Darksiders 2: Deathinitive Edition has an awful name, original developers

The original developers of Darksiders are back at work on the post-biblical-apocalypse series. Publisher Nordic Games, which purchased the rights to the series when THQ went bankrupt, and Gunfire Games announced today that they're working on Darksiders 2: Deathinitive Edition for release on current-gen consoles this winter.

"Wait a minute, Darksiders was developed by Vigil Games, not whoever these Gunfire people are," you may protest. It turns out they're largely the same group, aside from some attrition - almost everyone at Gunfire is a former employee of Crytek USA's game development studio, which was itself formed nearly whole cloth from Vigil Games before being shuttered last year. It's been a strange trip, but here they are, developer and game back together again.

Nordic Games says it also has plans for a new "large-scale project based on Darksiders," but Darksiders 2: Deathinitive Edition comes first. As you might expect from the name, it is both about Death and the definitive way to play Darksiders 2, with improved lighting effects and other visuals (including 1080p resolution), tweaked game balance and loot distribution, and all DLC integrated into the main campaign.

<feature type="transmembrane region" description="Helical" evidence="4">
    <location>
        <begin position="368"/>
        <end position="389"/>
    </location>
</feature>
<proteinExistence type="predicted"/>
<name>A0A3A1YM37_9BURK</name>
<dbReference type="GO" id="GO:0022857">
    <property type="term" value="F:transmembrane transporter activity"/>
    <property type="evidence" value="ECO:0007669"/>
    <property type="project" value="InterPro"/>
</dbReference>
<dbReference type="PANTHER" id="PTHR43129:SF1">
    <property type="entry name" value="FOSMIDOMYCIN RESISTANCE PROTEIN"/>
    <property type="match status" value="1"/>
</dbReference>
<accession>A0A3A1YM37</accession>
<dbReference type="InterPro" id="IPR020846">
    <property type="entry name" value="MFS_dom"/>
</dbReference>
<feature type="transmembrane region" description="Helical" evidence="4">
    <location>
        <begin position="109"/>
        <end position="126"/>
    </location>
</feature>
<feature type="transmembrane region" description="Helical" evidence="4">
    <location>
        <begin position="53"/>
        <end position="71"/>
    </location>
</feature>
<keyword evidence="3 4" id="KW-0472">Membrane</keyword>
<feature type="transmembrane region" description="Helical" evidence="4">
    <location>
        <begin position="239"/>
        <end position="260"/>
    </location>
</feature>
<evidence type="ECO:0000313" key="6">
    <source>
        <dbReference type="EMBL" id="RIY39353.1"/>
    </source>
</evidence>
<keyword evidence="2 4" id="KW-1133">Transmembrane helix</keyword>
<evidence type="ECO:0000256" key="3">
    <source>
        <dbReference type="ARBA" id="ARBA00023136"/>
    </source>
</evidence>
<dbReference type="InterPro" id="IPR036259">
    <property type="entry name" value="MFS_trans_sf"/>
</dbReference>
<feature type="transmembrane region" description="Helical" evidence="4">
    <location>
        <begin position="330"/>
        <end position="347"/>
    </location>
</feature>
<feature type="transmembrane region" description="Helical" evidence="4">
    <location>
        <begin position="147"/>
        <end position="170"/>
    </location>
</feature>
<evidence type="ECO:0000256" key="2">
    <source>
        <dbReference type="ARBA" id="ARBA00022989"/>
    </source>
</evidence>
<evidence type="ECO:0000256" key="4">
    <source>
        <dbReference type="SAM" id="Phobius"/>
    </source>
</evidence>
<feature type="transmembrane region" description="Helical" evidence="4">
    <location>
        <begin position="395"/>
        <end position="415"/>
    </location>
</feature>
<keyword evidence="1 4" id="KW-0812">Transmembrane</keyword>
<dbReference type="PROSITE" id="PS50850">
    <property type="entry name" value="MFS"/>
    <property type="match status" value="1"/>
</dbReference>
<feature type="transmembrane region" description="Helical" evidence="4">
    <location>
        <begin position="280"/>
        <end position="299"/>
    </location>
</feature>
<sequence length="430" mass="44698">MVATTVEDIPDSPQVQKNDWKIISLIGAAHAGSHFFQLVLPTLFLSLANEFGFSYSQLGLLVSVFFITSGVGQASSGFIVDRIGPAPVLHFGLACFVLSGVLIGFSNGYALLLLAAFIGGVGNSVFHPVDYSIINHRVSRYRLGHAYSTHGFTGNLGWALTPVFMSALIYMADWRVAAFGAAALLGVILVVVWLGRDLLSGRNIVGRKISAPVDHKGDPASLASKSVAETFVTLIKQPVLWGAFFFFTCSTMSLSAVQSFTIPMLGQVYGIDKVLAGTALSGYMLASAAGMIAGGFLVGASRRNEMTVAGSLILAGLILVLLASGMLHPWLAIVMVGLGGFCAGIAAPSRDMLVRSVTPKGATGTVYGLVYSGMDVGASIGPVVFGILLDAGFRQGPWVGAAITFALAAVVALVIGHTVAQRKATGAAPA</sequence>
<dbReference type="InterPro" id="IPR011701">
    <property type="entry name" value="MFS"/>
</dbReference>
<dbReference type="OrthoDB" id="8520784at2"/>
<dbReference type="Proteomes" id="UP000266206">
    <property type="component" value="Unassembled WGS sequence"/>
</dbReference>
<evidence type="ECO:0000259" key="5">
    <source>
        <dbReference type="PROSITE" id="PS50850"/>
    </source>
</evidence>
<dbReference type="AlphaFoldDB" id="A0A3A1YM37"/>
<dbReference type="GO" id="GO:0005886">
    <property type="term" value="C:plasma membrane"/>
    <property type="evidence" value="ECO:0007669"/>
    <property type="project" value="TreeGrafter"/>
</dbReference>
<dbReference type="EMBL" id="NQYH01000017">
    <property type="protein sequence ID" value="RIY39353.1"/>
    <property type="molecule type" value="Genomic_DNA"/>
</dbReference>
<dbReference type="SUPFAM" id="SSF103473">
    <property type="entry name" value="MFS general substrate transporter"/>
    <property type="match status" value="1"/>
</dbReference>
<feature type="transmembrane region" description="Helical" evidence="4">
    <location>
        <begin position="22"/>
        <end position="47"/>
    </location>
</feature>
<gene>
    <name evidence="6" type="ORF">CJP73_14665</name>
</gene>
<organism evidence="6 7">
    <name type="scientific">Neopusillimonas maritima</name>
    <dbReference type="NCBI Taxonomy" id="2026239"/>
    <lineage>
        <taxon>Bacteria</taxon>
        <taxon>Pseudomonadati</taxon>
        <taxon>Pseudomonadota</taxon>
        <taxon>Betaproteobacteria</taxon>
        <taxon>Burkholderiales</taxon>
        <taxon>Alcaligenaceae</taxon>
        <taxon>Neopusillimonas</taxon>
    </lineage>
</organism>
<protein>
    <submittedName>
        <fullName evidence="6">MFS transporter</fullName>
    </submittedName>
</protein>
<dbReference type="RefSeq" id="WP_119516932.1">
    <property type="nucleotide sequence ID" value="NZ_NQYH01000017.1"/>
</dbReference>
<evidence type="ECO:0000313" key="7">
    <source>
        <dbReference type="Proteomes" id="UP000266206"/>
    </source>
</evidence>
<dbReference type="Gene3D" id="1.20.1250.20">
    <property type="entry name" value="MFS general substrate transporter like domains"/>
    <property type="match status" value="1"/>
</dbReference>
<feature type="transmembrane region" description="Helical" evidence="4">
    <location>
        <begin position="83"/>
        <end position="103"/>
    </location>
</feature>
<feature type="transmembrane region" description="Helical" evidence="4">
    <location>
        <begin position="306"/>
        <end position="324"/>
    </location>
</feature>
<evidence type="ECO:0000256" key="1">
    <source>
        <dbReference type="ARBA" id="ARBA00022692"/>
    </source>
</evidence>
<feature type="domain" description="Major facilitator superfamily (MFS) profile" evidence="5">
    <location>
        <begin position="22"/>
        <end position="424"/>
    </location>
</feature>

As you may recall, the Darksiders series was intended to be a trilogy before THQ went belly-up. Nordic Games didn't specify whether it plans to work with Gunfire on its "large-scale" Darksiders project, but it's expressed interest before, and making Darksiders 2: Deathinitive Edition would be a pretty good warm-up for all parties involved.

“It feels good to be working on Darksiders again, after a couple of years of hiatus”, Gunfire president David Adams added in a press release. “This project is a great opportunity for us to pick up where we left off two years ago and dig deeper into the game, which is close to all our hearts."

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Connor Sheridan

I got a BA in journalism from Central Michigan University - though the best education I received there was from CM Life, its student-run newspaper. Long before that, I started pursuing my degree in video games by bugging my older brother to let me play Zelda on the Super Nintendo. I've previously been a news intern for GameSpot, a news writer for CVG, and now I'm a staff writer here at GamesRadar.